The Somerset House summer series of gigs has quickly become established in the discerning London gig goer’s diary in recent years. Not only does the grand old riverside tax office provide an aesthetically pleasing backdrop to live music events during balmy evenings, but the weather can usually be relied upon to play ball. The sun setting in such surrounds, as usually established acts ply their trade, makes for a refined evening.
What better act to open the 2006 series, then, than The Divine Comedy, a band for whom the word refined seems as apt a description as any. Neil Hannon’s ninth album Victory For The Comic Muse is in shops now, and tonight on split level staging the band showcase the record and reasons why, 15 years into The Divine Comedy’s story, Hannon can comfortably fill the venerable courtyard with fans still.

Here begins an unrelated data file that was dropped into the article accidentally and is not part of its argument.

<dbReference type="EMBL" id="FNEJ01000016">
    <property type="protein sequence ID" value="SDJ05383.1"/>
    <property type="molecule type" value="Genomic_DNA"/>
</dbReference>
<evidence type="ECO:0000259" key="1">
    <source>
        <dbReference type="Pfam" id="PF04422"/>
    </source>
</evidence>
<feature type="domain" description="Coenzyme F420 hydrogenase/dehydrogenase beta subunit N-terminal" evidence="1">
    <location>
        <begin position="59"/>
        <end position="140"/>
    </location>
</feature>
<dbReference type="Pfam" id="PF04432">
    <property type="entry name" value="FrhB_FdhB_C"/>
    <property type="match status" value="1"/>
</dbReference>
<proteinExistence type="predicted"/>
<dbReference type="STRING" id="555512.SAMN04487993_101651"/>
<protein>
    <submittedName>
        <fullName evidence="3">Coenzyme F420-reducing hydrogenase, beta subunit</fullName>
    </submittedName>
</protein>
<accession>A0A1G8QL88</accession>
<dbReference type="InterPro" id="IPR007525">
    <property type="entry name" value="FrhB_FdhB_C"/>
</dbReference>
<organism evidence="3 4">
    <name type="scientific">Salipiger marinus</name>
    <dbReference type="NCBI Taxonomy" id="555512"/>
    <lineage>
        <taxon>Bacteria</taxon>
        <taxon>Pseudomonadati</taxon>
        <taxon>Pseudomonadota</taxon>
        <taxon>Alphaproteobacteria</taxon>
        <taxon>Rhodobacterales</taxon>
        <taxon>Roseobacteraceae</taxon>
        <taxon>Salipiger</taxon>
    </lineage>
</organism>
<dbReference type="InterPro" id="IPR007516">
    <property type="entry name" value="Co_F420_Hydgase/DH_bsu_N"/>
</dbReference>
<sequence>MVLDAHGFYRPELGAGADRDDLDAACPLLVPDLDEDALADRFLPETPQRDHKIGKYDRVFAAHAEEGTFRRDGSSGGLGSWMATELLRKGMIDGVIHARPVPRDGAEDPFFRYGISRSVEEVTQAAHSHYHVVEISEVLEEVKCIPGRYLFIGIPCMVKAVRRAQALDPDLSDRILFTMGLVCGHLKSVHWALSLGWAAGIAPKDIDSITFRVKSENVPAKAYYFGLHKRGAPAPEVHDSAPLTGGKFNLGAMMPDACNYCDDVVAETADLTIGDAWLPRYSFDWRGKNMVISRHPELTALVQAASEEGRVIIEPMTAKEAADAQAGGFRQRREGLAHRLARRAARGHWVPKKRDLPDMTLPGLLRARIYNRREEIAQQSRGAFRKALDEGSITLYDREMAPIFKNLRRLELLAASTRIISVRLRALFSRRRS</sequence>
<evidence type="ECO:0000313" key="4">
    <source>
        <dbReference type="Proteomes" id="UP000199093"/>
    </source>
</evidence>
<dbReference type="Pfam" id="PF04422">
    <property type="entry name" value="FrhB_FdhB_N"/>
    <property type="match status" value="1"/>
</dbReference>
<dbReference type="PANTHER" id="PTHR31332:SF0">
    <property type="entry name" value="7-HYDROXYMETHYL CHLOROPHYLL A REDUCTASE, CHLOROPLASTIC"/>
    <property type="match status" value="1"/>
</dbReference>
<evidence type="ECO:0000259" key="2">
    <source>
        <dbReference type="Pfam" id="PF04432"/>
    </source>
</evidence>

One reason people come back time and again to see the Comedy is that no two shows ever seem to be alike. Tonight’s set was a fair bit changed from the mini-tour in May. A merge of Queen Of The South with Nelly Furtado‘s Maneater was certainly unexpected – and welcomed with whoops – while National Express returned to favour early on. Of the rest of the old songs, Charge and Something For The Weekend also did their Casanova-era rabble-rousing.
The Divine Comedy’s latest material seems for the most part bedding in still, but To Die A Virgin – the next single – proves a highlight, the most bombastic and fun this band have been for ages. A cover of The Associates‘ Party Fears Two remains a Marmite spot in the set, but the superb A Lady Of A Certain Age, much as it had in the May tour, hushed the place to respectful attention for the tale of the title’s once-celebrated starlet in her twilight days.
The sun was setting over the Thames as an encore of Lucy, the inevitable Tonight We Fly and an unexpected Perfect Lovesong sent the faithful away happy from a marriage of band and venue that could scarcely have been more suitable.